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Crunching Cowboys stats: The numbers against the Patriots point to big problems

It was just four plays plus an overall nauseating special teams performance that doomed Dallas.

NFL: Dallas Cowboys at New England Patriots Greg M. Cooper-USA TODAY Sports

There is no question that the loss to the New England Patriots was a bitter one for the Dallas Cowboys and their fans. Every week, we take a look at some key statistics and numbers from each game to see what they tell us. In this edition, there are two things that seem to emerge. First, most of the reasons for the loss are clear. Secondly, and perhaps a bit surprisingly, the Cowboys did better on offense and defense than you might realize.

Before we delve into the data, however, something else deserves mention: The horribly inclement weather. We all could see it was raining, but based on some comments on social media, the video did not capture how bad the wind and rain was at times. While we tend to focus on how the Cowboys struggled, David Helman of the mothership confirmed what I saw. Neither team was able to do very much offensively.

Now, let’s get to the specifics.

Offensively, the Cowboys were very competitive

Yes, they missed a lot of plays. Yes, Amari Cooper was shut out. But Dallas still out-gained New England 321 to 282 yards. More importantly, look at the total yards on each team’s scoring plays: 160 for the Cowboys, and only 53 for the Patriots. That has another key stat implied that is coming up, but the fact is that Dallas was more able to drive the field and at least put some points up than the home team. Unfortunately, the Cowboys were not good at all on third down, only converting 2 of 13 opportunities, or a dismal 13%. Still, Dak Prescott and company had a better showing than Tom Brady and his crew, with a few notable exceptions we will look at later.

That says things about the defense

While Dallas couldn’t get into the end zone, this was against the number one defense in the league, one that just doesn’t give up many scores. And their own defense did a very good job when they weren’t stuck deep in their own end of the field. They held the Patriots to a 21% conversion rate on third down (3 of 14), and limited Brady to only 181 yards passing. That should have been good enough for a win. The reasons it wasn’t are easy to spot.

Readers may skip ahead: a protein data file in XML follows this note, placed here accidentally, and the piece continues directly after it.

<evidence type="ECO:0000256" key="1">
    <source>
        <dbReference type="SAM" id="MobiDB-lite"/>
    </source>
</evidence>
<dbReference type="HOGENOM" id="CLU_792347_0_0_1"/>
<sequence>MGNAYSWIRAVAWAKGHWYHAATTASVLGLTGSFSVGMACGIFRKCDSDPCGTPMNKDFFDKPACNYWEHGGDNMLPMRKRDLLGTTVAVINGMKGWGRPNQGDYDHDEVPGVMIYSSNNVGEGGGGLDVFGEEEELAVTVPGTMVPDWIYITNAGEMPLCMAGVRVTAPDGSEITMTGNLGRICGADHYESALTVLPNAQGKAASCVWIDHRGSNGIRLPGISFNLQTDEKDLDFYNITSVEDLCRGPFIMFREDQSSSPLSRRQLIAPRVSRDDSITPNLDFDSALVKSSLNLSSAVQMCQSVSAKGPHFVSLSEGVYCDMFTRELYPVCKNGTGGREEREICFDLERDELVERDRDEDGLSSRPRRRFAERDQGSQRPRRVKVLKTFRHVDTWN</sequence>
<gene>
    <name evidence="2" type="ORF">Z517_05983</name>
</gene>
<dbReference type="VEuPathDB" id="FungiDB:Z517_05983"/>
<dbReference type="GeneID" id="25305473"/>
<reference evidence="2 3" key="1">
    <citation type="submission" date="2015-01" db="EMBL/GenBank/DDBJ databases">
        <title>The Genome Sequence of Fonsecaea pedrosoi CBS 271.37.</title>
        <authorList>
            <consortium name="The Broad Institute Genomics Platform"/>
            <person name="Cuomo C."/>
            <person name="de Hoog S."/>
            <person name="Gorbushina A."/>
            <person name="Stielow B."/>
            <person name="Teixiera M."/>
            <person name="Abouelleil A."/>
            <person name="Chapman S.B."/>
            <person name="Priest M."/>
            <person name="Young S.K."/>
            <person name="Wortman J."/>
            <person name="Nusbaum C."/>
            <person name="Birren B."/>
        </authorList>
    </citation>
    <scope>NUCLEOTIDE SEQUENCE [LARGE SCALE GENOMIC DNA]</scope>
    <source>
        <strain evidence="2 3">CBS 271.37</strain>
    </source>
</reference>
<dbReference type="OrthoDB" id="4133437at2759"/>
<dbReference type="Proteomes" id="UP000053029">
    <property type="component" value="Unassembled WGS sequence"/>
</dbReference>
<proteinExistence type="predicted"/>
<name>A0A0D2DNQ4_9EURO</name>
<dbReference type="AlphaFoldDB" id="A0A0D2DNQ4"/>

The turnovers

Technically there was only one in the game, the interception thrown by Prescott. But for all intents and purposes, the blocked punt was the same as a sack-fumble. The result was two extremely short fields, including only 12 yards to go on the touchdown, that led to 10 of New England’s points. Had Dallas just managed to give Chris Jones room to get that punt off, this game might have turned out very differently.

The phantom tripping

Twice, the refs threw flags for tripping, once on Tyron Smith and the second time on Travis Frederick. Both times, replay didn’t show much that looked worthy of a penalty, especially on Frederick.

You can hear Troy Aikman criticizing both calls in that clip. Just after, he went off on Mike Pereria, who was trying to defend the officials.

And if you think this is just homerism talking, consider that the NFL has admitted that those two flags should not have been thrown. Not that it does one whit of good.

Admittedly, even if those flags had not been thrown, there is no guarantee that the Cowboys could have gotten touchdowns on the drives, but those two penalties made sure they didn’t. Certainly, Dallas should have done better overall to avoid letting those bad calls affect the outcome. All teams face bad calls at some point. It is not productive to blame losses on those. They are just one thing good teams overcome and bad teams don’t. Right now, the Cowboys seem to be squarely in the latter group.